Thu Nov 4 10:38:54 EST 2004
On Wed, 3 Nov 2004 05:56:36 -0700
Matthew Flatt <mflatt at cs.utah.edu> wrote:
> At Wed, 3 Nov 2004 06:55:19 +0100, Manuel Serrano wrote:
> > 1- get rid of the language parameter.
> > I really don't see the necessity of the language specification. As far
> > as I understand, with the language argument, one should write:
> > (module foo r6rs ...foobar...)
> > without it, he should write:
> > (module foo (require r6rs) ..foobar...)
> > Is it really for saving 10 characters that we are introducing this
> > irregularity?
> No, but that's not what it's for. The reason to have a language
> position is to have a place that binds `require', and to thus support
> languages that do not provide `require'.
There is something that I still don't understand. You suppose that
your interpreter/compiler knows enough about modules so that it knows
that a module is a list whose third element is a symbol representing a
module identifier that is actually required. You not going a step
further and state that your interpreter/compiler knows about r6rs modules!
I'm probably missing something here...
> > 2- I really don't like the closing of the MODULE form. I don't like to
> > put the definition inside the definition of the module. I would really
> > push in favor of a form where the module only contains the require and
> > provide forms, the definitions being written elsewhere.
> I prefer putting the module all in one set of parens, because it
> integrates in an obvious way with a REPL and with a stream
> representation of modules.
> > iii- The solution B enables splitting a module across several files.
> As long as we have an `include' form, a module implementation can be in
> multiple files, anyway.
> > If you want a more "general" example, imagine a very old but very interesting
> > Scheme source file "interesting.scm" implemented in Scheme R4Rs. Imagine now
> > that with your favorite R6RS implementation you provide a backward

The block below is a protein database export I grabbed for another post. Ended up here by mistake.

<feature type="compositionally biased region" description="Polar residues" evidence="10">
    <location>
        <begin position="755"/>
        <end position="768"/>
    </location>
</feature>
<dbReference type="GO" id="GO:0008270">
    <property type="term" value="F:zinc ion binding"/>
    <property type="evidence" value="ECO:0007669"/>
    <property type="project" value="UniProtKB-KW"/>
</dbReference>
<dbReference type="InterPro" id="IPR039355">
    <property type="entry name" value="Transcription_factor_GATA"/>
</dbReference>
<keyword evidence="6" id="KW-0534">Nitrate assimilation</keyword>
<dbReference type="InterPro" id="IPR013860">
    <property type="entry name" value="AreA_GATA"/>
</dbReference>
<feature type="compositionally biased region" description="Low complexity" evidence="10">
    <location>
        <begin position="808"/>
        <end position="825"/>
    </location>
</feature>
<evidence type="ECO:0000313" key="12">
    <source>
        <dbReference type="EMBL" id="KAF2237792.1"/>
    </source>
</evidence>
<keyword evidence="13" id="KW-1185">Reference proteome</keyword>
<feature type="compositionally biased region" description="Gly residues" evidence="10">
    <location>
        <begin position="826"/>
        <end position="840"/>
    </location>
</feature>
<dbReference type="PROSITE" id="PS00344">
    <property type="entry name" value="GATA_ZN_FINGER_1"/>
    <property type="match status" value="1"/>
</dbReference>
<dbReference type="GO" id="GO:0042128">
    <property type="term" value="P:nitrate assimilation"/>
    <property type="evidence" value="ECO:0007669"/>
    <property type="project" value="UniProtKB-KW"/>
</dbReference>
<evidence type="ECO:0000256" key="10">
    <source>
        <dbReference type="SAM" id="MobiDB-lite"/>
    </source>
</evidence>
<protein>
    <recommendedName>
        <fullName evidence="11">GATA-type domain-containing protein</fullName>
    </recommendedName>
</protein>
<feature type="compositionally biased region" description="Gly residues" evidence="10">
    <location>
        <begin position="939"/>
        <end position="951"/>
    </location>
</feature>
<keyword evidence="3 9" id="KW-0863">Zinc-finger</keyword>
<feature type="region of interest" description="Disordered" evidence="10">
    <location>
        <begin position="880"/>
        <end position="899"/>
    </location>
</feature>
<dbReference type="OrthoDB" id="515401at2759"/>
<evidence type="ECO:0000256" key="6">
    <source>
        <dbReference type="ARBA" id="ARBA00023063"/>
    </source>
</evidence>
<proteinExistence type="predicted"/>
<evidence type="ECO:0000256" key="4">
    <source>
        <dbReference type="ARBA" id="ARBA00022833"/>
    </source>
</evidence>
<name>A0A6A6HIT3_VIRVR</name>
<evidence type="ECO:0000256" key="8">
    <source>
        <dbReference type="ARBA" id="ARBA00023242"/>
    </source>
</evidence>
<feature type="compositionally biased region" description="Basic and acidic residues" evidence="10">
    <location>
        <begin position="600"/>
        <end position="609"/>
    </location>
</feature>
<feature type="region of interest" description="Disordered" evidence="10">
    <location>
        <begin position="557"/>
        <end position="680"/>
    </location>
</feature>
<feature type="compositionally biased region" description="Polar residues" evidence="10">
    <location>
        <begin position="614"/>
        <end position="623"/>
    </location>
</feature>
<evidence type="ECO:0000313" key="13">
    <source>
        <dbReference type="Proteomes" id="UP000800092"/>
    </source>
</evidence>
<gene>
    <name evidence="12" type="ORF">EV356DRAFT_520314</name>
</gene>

> > compatibility kit. Then, with solution B you could have two files:
> > -----|-----|-----|-----|-----|-----|-----|-----|-----|-----|-----|-----|-----
> > file1.scm:
> > (module very-interesting-r4rs-implementation (require r4rs)
> > (provide ...))
> > interesting.scm:
> > <your very interesting r4rs code>
> Or, if you have `include':
> (module very-interesting-r4rs-implementation r4rs+provide+include
> (provide ...)
> (include "interesting.scm"))
> <your very interesting r4rs code>
This is a solution, I agree. It is more or less equivalent to the Mike's
(CODE ...) form. I don't like it very much it supposes that two files
are required for every modules. Unless one is allowed to right:
(define-macro (module . -) #f)
(define (foo x)
Would this be correct? (provided that we allow non-r5rs macros, of course).
I'm just kidding, this is rather ugly.
I don't like very much the INCLUDE of CODE solution because it forces you
to right in FILENAME in your code. As I have said, I think that we should
> > 3- I definitively think that we should not permit module definitions to
> > contain module/file association. [...]
> > In conclusion, the association module/file should NOT be specified in
> > the language. It's up to the implementation to provide a mechanism for
> > deciding the association. For a clause such as (require FOO) an implementation
> > could decide that the module is located in the file FOO.scm, FOO.your-prefix,
> > your-directory/FOO.your-prefix, ... It has nothing to do with the definition
> > of the language itself.
> This is fine with me, as long as a side name->file is *not* part of the
> standard. Meanwhile, I suggest that we name modules with strings rather
> than symbols.
I agree, name->file should not be in the standard. Hence I think that we can
even keep symbols.
> (This is what I proposed in my revised strawman in September. When
> libraries are distributed, we need to commit to a stream/file
> representation of modules, but that's a distinct issue from the
> mechanism for finding installed modules.)
> > 4- change the semantics of the evaluation of the top level forms.
> > [...]
> > One step in this directory is to change a little bit the evaluation of
> > the top-level forms. I would suggest that in the process of
> > initializing modules, we specify that all the DEFINE forms are
> > executed, in sequence, before the other top-level forms.
> If this is an issue, I would rather just say that all definitions must
> precede non-definitions.
That's fine with me.
> > 5- add type exportations.
> I still believe that this should be put into a library, but my opinion
> relies on being able to write macros that expand to `provide'.
Being able to right macros that expand to PROVIDE is in contradiction
with the Mike's proposal. However, I don't see how it is related to
exporting types. Could you elaborate on that?
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